Found in Translation Interpreting Reworking and Reinventing Texts

full bible in luthers translation

Read a conference report here.

Greene's Institute is delighted to announce our inaugural conference "Found in Translation: Interpreting, Reworking, and Reinventing Texts".

It is universally recognised that in translating a text from one medium to another, or from one language to another, we encounter translation loss. Nevertheless, as Octavio Paz puts it, ‘each translation is a creation and thus constitutes a unique text’: a work that reveals the artistic and technical skills of the translator, is crafted for a specific audience, and sheds light on the context of its composition.

What, therefore, is found in translation, and who finds it?

Translations of key religious or political texts become battlegrounds for heated debate, while many classics reach far larger audiences in translation than they ever reached in their original form. Emma Campbell and Robert Mills suggest that the study of medieval translatio studii et imperii is inevitably the study of ethics and politics - what, therefore, do we discover (or uncover) when we excavate the ideological layers of translated works, and how does this change over time?

This conference seeks to consider what is found in translation across a broad chronology in the medieval, renaissance, and modern worlds.

Alongside our conference on 19th October, Greene's Institute will be hosting our first public event: a special interactive keynote with Professor Henrike Lähnemann (University of Oxford):

The German Reformation would have not been possible without Luther’s translation of the Bible. The impact both the actual translation and the literature surrounding it had, went beyond the religious movement. It has influenced literature, culture and politics – and later translations across European languages. This talk will examine the claim Luther made in his Open Letter on Translation that true translation can only be achieved when letting go of the letters.

The talk will include some practical translation exercises, so participants are encouraged to bring along a Bible, preferably in a non-English edition or in a non-standard translation. To prepare for the talk, an advance reading of the Open Letter on Translation in the open access edition with the commentary by Howard Jones is recommended:

More on this and on the ‘Open Letter on Translation' by Martin Luther as part of the “Remembering the Reformation” project in Oxford cf.

This event promises to be a fantastic exploration of one of the most important acts of translation in European history. Full programme is available here:


Admission to the conference is free of charge, however space is very limited so please contact us at to register to attend if you are not due to present a paper.

Found in Translation: Conference Programme

Lower Seminar Room

Middle Seminar Room





Translating Icelandic Sagas (Chair: Pink, S.)

9:00: McMahon, B. Speech-Wrangling: Shutting Up and Shutting Out the Oral Tradition in Some Icelandic Saga Manuscripts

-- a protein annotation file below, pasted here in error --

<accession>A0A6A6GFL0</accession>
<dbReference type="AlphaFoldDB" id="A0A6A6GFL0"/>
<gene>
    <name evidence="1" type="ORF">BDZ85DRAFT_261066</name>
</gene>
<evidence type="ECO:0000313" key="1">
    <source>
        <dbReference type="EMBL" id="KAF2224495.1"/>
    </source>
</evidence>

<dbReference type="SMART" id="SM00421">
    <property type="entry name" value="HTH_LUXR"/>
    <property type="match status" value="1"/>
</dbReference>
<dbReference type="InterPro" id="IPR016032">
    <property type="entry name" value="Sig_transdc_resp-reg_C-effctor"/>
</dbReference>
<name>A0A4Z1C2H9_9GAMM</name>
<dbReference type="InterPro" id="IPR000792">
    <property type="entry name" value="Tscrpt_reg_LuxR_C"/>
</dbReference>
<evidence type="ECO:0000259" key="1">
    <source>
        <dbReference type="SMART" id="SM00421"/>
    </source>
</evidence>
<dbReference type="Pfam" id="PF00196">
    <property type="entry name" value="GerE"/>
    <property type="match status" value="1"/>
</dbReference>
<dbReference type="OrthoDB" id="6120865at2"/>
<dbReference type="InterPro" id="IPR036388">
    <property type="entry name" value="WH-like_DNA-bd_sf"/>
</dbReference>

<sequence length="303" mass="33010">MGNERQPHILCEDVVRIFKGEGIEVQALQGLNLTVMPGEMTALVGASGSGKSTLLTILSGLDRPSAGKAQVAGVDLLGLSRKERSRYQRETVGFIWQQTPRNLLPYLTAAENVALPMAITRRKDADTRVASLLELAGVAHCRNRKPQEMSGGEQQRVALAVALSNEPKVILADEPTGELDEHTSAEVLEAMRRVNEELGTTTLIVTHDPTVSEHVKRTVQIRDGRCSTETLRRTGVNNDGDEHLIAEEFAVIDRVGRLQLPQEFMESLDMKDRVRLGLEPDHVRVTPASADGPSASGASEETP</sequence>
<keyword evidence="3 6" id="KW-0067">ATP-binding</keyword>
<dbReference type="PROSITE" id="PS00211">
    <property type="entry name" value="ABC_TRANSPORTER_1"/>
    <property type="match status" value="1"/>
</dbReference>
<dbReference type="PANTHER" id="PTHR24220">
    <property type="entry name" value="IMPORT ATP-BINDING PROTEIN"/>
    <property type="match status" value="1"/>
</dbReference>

9:20: Sverdlov, I. “What part of Eyjafjallajökull don’t you understand”: the adventures in translation of Icelandic compound (place-)names

Classics A (Chair: Bär, S.)

9:00: Prosperi, V. The Vernacular Iliads of the Italian Renaissance. The Reasons of a Collective Failure

9:20: Messenger, J. Translation and the Ethical Life





Translating Holy Women (Chair/Respondent: Denissen, D.)

10:20: Dresvina, J. Margery, misericords, and memes: multimedia medieval story-telling through words and images

10:40: Perk, G. Translate, and Ye Shall Find: Liturgical Translatio in Modern Devout Sister-Books

11:00: Vloerbergs, S. Lutgard-Is. Body to Body via a Queer Academic Transmission

Translating and Re-imagining (Chair: Ozbek, L.)

10:20: Bär, S. When Dada Translates Homer: Raoul Schrott’s German Iliad between Philology and Creative Rewriting

10:40: Walker-Meikle, K. Lions, bears, and badgers, oh my!: Translating animals from Arabic manāfi texts into Latin

11:00: Blud, V. English, Intelligent, and Gayer than a Treeful of Monkeys on Nitrous Oxide”: Good Omens' Queer Love Story





Keynote: Professor Henrike Lähnemann

Letting Go of the Letters: The Impact of Luther’s Bible Translation in Germany and Beyond






Classics B (Translating Classical Drama) (Chair: McMahon, B.)

13:40: Ryan, C. Reading and translating Sophocles in sixteenth-century Europe

14:00: Ozbek, L. and Morosi, F. Sophocles for the Stage: Finding New Words for Ancient Drama

14:20: Förster, J. Translation despite stereotypes

Translation and Modernity (Chair: Sverdlov, I.)

13:40 Artamonova, M. Regaining Meanings: Victorian England Seen Twice through Russian Eyes

14:00 Iglesias Rogers, G. Translations in the Hispanic Anglosphere (late 18th-early 20th centuries)

14:20: de Brose, R. Translation as Tikkun Olam: a conceptual metaphor in Benjamin’s theory of translation





Translation for the Digital Age (Chair: Iglesias Rogers, G.)

15:20: Dubuisson, B. From Text to Bits: Making the Printed Treaties of a Monk from the 16th Century Understandable to a Computer

15:40: Cole, N. Translating Texts for Digital Processing

16:00: Pink, S. The Digital Translation of Medieval Manuscripts and Emergence of the Super-Archive



Concluding Remarks



Wine Reception